Though Catholic groups formed educational instruction in Baltimore in the 1790s, most educators consider a city school on Paca Street founded by St. Elizabeth Ann Seton in 1806 as the cradle of U.S. Catholic education.
In founding St. Frances Academy in Baltimore in 1828, Mother Mary Lange officially offered Catholic education to children of color and that tradition continues on as the co-educational high school on Chase and Eager streets strives for a superior learning experience.
“All of us in Catholic education know the important role Baltimore has played in the history of our church and in Catholic education,” said Karen M. Ristau, president of the National Catholic Educational Association, a group that will hold its 104th annual convention and exposition in the city April 10-13. “So it’s good for us periodically to revisit those roots to remind us of our history.”
In 1791 St. Mary’s Seminary and University in Baltimore became the first U.S. Catholic seminary. Throughout the 19th and 20th centuries scores of Catholic parish schools have opened and closed throughout the Archdiocese of Baltimore.
The U.S. bishops had strongly encouraged each new parish to open a school, and a great surge of students populated Maryland Catholic schools during the 1940s, 50s and early 60s – the heyday for area Catholic schools, said Dr. Ronald J. Valenti, superintendent of Catholic schools for the Archdiocese of Baltimore.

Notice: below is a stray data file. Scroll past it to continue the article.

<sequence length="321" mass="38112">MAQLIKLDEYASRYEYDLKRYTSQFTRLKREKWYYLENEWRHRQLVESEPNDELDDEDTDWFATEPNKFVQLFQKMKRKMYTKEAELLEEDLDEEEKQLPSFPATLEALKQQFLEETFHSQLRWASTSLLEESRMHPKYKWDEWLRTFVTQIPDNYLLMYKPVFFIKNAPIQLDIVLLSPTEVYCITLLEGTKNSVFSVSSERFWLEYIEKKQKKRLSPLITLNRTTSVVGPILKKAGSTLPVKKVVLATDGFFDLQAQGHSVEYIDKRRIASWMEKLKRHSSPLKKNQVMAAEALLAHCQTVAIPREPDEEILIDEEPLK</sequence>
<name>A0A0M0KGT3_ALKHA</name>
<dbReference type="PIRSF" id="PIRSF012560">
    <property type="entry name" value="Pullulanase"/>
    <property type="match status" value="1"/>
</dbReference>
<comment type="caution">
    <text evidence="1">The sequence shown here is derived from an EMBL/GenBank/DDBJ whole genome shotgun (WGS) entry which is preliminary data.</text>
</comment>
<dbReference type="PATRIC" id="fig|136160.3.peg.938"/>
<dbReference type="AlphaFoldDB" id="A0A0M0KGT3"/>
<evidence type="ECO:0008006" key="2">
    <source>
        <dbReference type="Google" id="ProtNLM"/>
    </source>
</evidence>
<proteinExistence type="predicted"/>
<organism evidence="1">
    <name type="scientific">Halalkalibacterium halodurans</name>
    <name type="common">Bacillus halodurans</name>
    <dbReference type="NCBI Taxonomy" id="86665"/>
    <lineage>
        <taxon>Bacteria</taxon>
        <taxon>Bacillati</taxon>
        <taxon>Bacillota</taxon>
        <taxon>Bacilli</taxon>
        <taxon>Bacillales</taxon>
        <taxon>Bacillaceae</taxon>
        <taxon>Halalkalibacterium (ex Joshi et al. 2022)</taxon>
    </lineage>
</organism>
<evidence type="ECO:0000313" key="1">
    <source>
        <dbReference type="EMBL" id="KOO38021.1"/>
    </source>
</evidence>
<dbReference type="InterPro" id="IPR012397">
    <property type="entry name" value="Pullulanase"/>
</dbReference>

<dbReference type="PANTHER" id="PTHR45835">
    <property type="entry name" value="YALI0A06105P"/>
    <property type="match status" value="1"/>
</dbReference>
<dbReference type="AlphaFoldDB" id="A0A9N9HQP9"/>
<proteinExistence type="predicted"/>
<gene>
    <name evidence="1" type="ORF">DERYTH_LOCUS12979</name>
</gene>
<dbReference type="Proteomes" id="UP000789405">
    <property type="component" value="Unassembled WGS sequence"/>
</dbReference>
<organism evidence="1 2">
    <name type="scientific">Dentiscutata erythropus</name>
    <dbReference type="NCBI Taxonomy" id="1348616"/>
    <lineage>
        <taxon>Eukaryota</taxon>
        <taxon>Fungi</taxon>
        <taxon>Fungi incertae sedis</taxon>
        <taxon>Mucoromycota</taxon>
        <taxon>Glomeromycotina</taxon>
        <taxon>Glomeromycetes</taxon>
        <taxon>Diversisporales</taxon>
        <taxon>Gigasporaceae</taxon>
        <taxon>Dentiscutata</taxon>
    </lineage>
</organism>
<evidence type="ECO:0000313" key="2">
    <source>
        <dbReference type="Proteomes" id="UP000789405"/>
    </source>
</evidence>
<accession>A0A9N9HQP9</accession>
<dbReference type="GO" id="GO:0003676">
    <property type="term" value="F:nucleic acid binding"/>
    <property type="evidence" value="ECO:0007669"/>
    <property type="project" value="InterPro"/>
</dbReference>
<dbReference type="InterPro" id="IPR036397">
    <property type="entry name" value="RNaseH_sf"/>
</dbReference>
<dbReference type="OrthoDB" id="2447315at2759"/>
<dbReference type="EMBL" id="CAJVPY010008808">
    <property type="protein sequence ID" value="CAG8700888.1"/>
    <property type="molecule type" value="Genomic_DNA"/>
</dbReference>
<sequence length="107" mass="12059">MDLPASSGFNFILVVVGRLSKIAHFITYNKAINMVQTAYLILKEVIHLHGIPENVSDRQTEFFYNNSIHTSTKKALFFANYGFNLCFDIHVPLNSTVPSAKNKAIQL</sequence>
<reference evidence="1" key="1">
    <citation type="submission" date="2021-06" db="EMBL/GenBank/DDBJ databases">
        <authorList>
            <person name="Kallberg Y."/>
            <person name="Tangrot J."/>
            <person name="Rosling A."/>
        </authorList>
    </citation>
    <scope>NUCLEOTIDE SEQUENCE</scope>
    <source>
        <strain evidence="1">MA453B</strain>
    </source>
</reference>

“In looking at Catholic education, Baltimore mirrors what happened throughout the U.S.,” Dr. Valenti said. “There was a large population of immigrants settling in the country in the 1930s and 40s, and after World War II the returning GIs wanted the American dream and a quality education for their children.”
However, the Catholic school system in Maryland and the rest of the country began to experience a decline in the later part of the 1960s and 70s as members of religious orders became more involved in social ministries and more lay teachers entered the parochial schools, causing a rise in tuition, he said.
“People also started moving out of the cities and into the suburbs,” Dr. Valenti said. “We had more (Catholic school) buildings in the city than population.”
In recent years several Catholic schools have merged or closed, but education in the system remains solid, with 98 percent of its high school graduates being accepted into quality colleges and universities, he said.
“We still have challenges, which will always be a factor, and they’ve escalated and we’ve had more to contend with,” Dr. Valenti said. “Education doesn’t come cheap, especially when you are keeping up with the demands and changes in technology.”